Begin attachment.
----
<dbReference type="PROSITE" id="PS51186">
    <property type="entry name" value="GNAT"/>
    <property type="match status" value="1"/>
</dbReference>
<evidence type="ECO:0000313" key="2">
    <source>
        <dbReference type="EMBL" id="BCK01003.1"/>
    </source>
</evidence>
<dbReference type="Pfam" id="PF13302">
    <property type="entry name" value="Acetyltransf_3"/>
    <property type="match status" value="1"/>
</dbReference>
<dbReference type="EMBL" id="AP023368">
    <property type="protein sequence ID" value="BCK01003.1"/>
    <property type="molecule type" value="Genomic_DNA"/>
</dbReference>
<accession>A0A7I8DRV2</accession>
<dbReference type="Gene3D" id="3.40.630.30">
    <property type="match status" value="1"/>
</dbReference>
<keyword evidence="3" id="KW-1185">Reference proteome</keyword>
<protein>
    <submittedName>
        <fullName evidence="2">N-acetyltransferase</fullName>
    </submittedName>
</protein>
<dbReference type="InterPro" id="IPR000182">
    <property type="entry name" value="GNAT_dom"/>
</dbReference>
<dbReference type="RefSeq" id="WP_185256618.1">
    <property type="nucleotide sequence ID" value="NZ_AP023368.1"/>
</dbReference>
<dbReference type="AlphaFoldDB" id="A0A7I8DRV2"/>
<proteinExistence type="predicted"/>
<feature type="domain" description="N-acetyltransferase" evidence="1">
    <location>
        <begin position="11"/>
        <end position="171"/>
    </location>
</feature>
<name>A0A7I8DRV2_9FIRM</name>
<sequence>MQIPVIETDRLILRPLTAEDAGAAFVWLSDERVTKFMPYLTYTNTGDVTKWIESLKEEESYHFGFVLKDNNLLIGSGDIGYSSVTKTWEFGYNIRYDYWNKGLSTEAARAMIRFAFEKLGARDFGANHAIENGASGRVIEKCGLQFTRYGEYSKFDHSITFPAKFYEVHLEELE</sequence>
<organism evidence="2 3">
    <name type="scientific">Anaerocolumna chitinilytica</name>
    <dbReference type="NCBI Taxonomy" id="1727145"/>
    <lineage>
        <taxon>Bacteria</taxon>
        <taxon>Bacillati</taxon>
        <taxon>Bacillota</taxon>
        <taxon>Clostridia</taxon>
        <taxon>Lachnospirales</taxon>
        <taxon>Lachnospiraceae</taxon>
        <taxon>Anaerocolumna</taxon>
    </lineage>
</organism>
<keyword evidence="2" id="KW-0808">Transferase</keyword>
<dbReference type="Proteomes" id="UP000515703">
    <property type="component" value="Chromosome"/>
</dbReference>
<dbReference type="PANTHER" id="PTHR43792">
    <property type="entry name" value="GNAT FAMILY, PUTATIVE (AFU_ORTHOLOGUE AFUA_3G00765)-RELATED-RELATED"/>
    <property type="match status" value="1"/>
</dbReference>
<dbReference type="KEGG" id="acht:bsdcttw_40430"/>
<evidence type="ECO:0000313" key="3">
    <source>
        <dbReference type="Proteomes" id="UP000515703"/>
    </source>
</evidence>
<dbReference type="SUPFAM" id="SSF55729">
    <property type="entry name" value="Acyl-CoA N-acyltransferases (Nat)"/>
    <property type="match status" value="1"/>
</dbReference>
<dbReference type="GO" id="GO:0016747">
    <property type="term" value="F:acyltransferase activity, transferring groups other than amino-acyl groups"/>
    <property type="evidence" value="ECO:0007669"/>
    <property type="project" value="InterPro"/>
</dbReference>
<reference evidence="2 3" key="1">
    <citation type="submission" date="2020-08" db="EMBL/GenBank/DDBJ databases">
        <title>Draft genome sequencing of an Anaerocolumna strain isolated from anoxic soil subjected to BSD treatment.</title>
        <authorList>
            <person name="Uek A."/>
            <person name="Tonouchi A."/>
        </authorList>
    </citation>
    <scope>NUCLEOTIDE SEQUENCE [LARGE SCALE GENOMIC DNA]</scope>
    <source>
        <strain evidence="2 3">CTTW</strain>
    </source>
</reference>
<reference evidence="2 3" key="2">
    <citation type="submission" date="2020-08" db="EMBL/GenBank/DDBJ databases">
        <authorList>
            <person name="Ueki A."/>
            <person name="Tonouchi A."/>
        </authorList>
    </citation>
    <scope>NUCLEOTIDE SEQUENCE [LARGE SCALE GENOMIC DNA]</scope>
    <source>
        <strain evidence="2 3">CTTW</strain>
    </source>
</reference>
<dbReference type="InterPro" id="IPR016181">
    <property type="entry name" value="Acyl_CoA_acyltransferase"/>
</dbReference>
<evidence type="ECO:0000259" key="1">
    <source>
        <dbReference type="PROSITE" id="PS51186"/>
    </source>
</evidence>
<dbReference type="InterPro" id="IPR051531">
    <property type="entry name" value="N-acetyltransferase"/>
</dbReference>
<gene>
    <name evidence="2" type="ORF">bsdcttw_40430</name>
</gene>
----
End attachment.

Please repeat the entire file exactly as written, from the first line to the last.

<dbReference type="PROSITE" id="PS51186">
    <property type="entry name" value="GNAT"/>
    <property type="match status" value="1"/>
</dbReference>
<evidence type="ECO:0000313" key="2">
    <source>
        <dbReference type="EMBL" id="BCK01003.1"/>
    </source>
</evidence>
<dbReference type="Pfam" id="PF13302">
    <property type="entry name" value="Acetyltransf_3"/>
    <property type="match status" value="1"/>
</dbReference>
<dbReference type="EMBL" id="AP023368">
    <property type="protein sequence ID" value="BCK01003.1"/>
    <property type="molecule type" value="Genomic_DNA"/>
</dbReference>
<accession>A0A7I8DRV2</accession>
<dbReference type="Gene3D" id="3.40.630.30">
    <property type="match status" value="1"/>
</dbReference>
<keyword evidence="3" id="KW-1185">Reference proteome</keyword>
<protein>
    <submittedName>
        <fullName evidence="2">N-acetyltransferase</fullName>
    </submittedName>
</protein>
<dbReference type="InterPro" id="IPR000182">
    <property type="entry name" value="GNAT_dom"/>
</dbReference>
<dbReference type="RefSeq" id="WP_185256618.1">
    <property type="nucleotide sequence ID" value="NZ_AP023368.1"/>
</dbReference>
<dbReference type="AlphaFoldDB" id="A0A7I8DRV2"/>
<proteinExistence type="predicted"/>
<feature type="domain" description="N-acetyltransferase" evidence="1">
    <location>
        <begin position="11"/>
        <end position="171"/>
    </location>
</feature>
<name>A0A7I8DRV2_9FIRM</name>
<sequence>MQIPVIETDRLILRPLTAEDAGAAFVWLSDERVTKFMPYLTYTNTGDVTKWIESLKEEESYHFGFVLKDNNLLIGSGDIGYSSVTKTWEFGYNIRYDYWNKGLSTEAARAMIRFAFEKLGARDFGANHAIENGASGRVIEKCGLQFTRYGEYSKFDHSITFPAKFYEVHLEELE</sequence>
<organism evidence="2 3">
    <name type="scientific">Anaerocolumna chitinilytica</name>
    <dbReference type="NCBI Taxonomy" id="1727145"/>
    <lineage>
        <taxon>Bacteria</taxon>
        <taxon>Bacillati</taxon>
        <taxon>Bacillota</taxon>
        <taxon>Clostridia</taxon>
        <taxon>Lachnospirales</taxon>
        <taxon>Lachnospiraceae</taxon>
        <taxon>Anaerocolumna</taxon>
    </lineage>
</organism>
<keyword evidence="2" id="KW-0808">Transferase</keyword>
<dbReference type="Proteomes" id="UP000515703">
    <property type="component" value="Chromosome"/>
</dbReference>
<dbReference type="PANTHER" id="PTHR43792">
    <property type="entry name" value="GNAT FAMILY, PUTATIVE (AFU_ORTHOLOGUE AFUA_3G00765)-RELATED-RELATED"/>
    <property type="match status" value="1"/>
</dbReference>
<dbReference type="KEGG" id="acht:bsdcttw_40430"/>
<evidence type="ECO:0000313" key="3">
    <source>
        <dbReference type="Proteomes" id="UP000515703"/>
    </source>
</evidence>
<dbReference type="SUPFAM" id="SSF55729">
    <property type="entry name" value="Acyl-CoA N-acyltransferases (Nat)"/>
    <property type="match status" value="1"/>
</dbReference>
<dbReference type="GO" id="GO:0016747">
    <property type="term" value="F:acyltransferase activity, transferring groups other than amino-acyl groups"/>
    <property type="evidence" value="ECO:0007669"/>
    <property type="project" value="InterPro"/>
</dbReference>
<reference evidence="2 3" key="1">
    <citation type="submission" date="2020-08" db="EMBL/GenBank/DDBJ databases">
        <title>Draft genome sequencing of an Anaerocolumna strain isolated from anoxic soil subjected to BSD treatment.</title>
        <authorList>
            <person name="Uek A."/>
            <person name="Tonouchi A."/>
        </authorList>
    </citation>
    <scope>NUCLEOTIDE SEQUENCE [LARGE SCALE GENOMIC DNA]</scope>
    <source>
        <strain evidence="2 3">CTTW</strain>
    </source>
</reference>
<reference evidence="2 3" key="2">
    <citation type="submission" date="2020-08" db="EMBL/GenBank/DDBJ databases">
        <authorList>
            <person name="Ueki A."/>
            <person name="Tonouchi A."/>
        </authorList>
    </citation>
    <scope>NUCLEOTIDE SEQUENCE [LARGE SCALE GENOMIC DNA]</scope>
    <source>
        <strain evidence="2 3">CTTW</strain>
    </source>
</reference>
<dbReference type="InterPro" id="IPR016181">
    <property type="entry name" value="Acyl_CoA_acyltransferase"/>
</dbReference>
<evidence type="ECO:0000259" key="1">
    <source>
        <dbReference type="PROSITE" id="PS51186"/>
    </source>
</evidence>
<dbReference type="InterPro" id="IPR051531">
    <property type="entry name" value="N-acetyltransferase"/>
</dbReference>
<gene>
    <name evidence="2" type="ORF">bsdcttw_40430</name>
</gene>